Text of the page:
She may have slipped off your radar because of her refusal to participate in VH1 reality shows like Celebrity Fit Club and The Surreal Life, but it’s a fact that Mindy Cohn, best known as Natalie Green on the ’80s boarding school-set sitcom The Facts of Life, is still making a steady living in Hollywood. The 44-year-old Los Angeles native now stars in Violet Tendencies as Violet, an unlucky-in-love “fruit fly” swarmed and sometimes stifled by a group of gay male friends in New York City. Before taking the film to Outfest 2010, Cohn gives us just the facts, ma’am, on why she’s earned the right to call herself a “fag hag.”
The Advocate: Have you been enjoying the adoration from gay fans at the LGBT film festivals so far?
Mindy Cohn: Are you kidding? It’s my life, my people, so it’s fantastic to be able to represent this type of character that hasn’t really been well represented on film. I’m really looking forward to Outfest.
When did your relationship with the gay community begin?
Birth. [Laughs] Some of us are just meant to be “fag hags” and divas. I don’t know why, but by God’s grace I’ve always had really close relationships with gay people — not only men but women as well, though that came later. I’m attracted to creatives, free spirits, and people who know there’s something more and want to figure out what it is. People who live in parallel universes are attracted to each other, hence my relationship with the gay community.
That relationship began before The Facts of Life?
Oh, way before. The irony is that we didn’t have many gay people around us on Facts of Life. Two come to mind, but it was much later that I really saw gay people as part of the film and TV community. My mom has a ballet background, so she always took my sister and I to the ballet and theater. When we first lived in West Hollywood, we had a one-bedroom apartment on Sweetzer Avenue, so we were surrounded by gay people. I have a very progressive family that’s always moved comfortably within all different communities.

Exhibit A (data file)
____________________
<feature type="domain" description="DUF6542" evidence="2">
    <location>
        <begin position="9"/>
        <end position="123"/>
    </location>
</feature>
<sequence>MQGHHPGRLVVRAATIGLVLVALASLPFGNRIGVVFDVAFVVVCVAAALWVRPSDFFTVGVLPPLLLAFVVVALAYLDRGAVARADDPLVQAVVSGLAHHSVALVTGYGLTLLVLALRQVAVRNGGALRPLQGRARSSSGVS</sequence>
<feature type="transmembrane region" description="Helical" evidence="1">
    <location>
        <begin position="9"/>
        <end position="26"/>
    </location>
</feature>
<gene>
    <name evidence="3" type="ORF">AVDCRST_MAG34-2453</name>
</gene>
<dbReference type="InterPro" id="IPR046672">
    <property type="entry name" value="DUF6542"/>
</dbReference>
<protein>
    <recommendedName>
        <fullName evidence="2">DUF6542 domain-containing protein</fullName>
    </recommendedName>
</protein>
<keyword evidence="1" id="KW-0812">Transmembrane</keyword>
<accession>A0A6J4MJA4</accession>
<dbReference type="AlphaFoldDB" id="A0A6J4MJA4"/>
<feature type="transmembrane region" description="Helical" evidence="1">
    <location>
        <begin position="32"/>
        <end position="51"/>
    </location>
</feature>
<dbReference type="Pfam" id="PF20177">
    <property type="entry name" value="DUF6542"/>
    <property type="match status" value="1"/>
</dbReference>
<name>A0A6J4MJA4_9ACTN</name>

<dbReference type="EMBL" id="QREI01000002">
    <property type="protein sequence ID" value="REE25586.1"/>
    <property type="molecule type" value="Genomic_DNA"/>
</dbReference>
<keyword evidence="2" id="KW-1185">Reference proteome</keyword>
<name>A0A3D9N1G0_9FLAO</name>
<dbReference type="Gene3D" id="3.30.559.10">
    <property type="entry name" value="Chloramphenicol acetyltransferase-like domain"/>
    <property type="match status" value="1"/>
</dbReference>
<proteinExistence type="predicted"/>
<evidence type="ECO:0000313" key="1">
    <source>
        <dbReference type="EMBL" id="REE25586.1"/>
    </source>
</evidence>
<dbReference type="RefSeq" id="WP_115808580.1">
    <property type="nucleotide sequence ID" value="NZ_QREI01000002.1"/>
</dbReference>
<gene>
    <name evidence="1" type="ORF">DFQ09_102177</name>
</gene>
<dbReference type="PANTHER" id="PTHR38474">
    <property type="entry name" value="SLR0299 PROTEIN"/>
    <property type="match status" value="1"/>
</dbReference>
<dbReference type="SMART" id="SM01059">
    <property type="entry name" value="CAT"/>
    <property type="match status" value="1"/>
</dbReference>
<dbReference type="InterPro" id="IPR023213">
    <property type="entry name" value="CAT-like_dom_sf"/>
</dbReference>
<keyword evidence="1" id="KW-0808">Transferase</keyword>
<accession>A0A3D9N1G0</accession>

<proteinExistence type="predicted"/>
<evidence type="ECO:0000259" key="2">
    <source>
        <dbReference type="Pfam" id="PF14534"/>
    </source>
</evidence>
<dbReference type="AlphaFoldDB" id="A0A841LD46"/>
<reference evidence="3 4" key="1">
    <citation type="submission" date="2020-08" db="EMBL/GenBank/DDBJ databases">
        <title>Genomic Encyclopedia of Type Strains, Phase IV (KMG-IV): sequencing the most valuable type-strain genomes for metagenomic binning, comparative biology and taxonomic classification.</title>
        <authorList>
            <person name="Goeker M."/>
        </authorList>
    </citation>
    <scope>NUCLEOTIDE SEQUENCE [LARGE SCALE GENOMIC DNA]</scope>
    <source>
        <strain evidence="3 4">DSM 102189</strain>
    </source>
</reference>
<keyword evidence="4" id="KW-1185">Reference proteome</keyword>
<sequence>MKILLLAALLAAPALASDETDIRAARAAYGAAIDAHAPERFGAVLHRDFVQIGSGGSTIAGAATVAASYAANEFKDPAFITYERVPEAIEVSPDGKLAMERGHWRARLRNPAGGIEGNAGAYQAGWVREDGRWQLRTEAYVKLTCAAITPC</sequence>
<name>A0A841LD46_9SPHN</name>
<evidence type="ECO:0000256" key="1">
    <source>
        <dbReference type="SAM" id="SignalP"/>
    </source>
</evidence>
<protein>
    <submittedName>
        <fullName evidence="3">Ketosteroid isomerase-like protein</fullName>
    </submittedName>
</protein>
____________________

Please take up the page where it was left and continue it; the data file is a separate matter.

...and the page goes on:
Violet Tendencies was directed by Casper Andreas and penned by Out columnist Jesse Archer. How did the film come about for you?
I got offered the film, so it came as a phone call. I’ve been out in L.A. auditioning, working, and supporting myself quite well for 25 years, but I’d never received an offer like that before. I’d been looking for a part like Violet for a long time — someone who has no fear. Casper was unsure about me because he didn’t know who I was, so Jesse, Casper, and I Skyped a lot before I got to New York. It sounds so Oprah, but we had amazing Skype conversations. By the time I got there, not only was I comfortable, but so was Casper.
How did Casper not know you?
I think the country he’s from is the one country Facts of Life wasn’t in. Then people would come up to me when we were shooting on the streets, and a couple of the crew members took it upon themselves to be my bodyguards, so I think Casper was like, Who the fuck are you? Why does everyone know you? How are we getting the best tables, and why are you getting so much free stuff? It was cute.
Were you familiar with Casper’s movies?
No, but I was familiar with Jesse. I had actually read Jesse’s book [You Can Run: Gay, Glam, and Gritty Travels in South America]. Jesse Archer is a character — we get it, we love him for it — but I yell at him because he’s such a fucking brilliant writer, and sometimes I think that’s glossed over because he’s such a character and some of the things he writes about are so out-there. While this is a Casper Andreas film — and this is no slight to Casper — it’s Jesse’s film, and I did it because of Jesse and his script.
Jesse also stars as Violet’s gay roommate. Have you ever had a gay roomie?
I used to have a house in Laguna with a gay guy, Glenn, who has been my close friend for 25 years. There were other gay men I cohabitated with who are unfortunately no longer with us. I lost a lot of dear friends and people I considered family to AIDS. But Glenn is alive and kicking, so he’ll hopefully be at Outfest with me.
As we see in Violet Tendencies, a good “fag stag” — a straight guy who hangs out with gay guys — is hard to find. Did having gay roomies and friends make it more difficult to find a boyfriend?
Yes and no. My girlfriends have hit on all my gay male friends, who are very masculine, not knowing they were gay at first blush. So there might have been moments where someone who wanted to invite me to do something salacious didn’t come up to me because he thought I was with a straight man. But I tend to be a good pimp daddy. Take me to a gay bar and you’re going to get a date.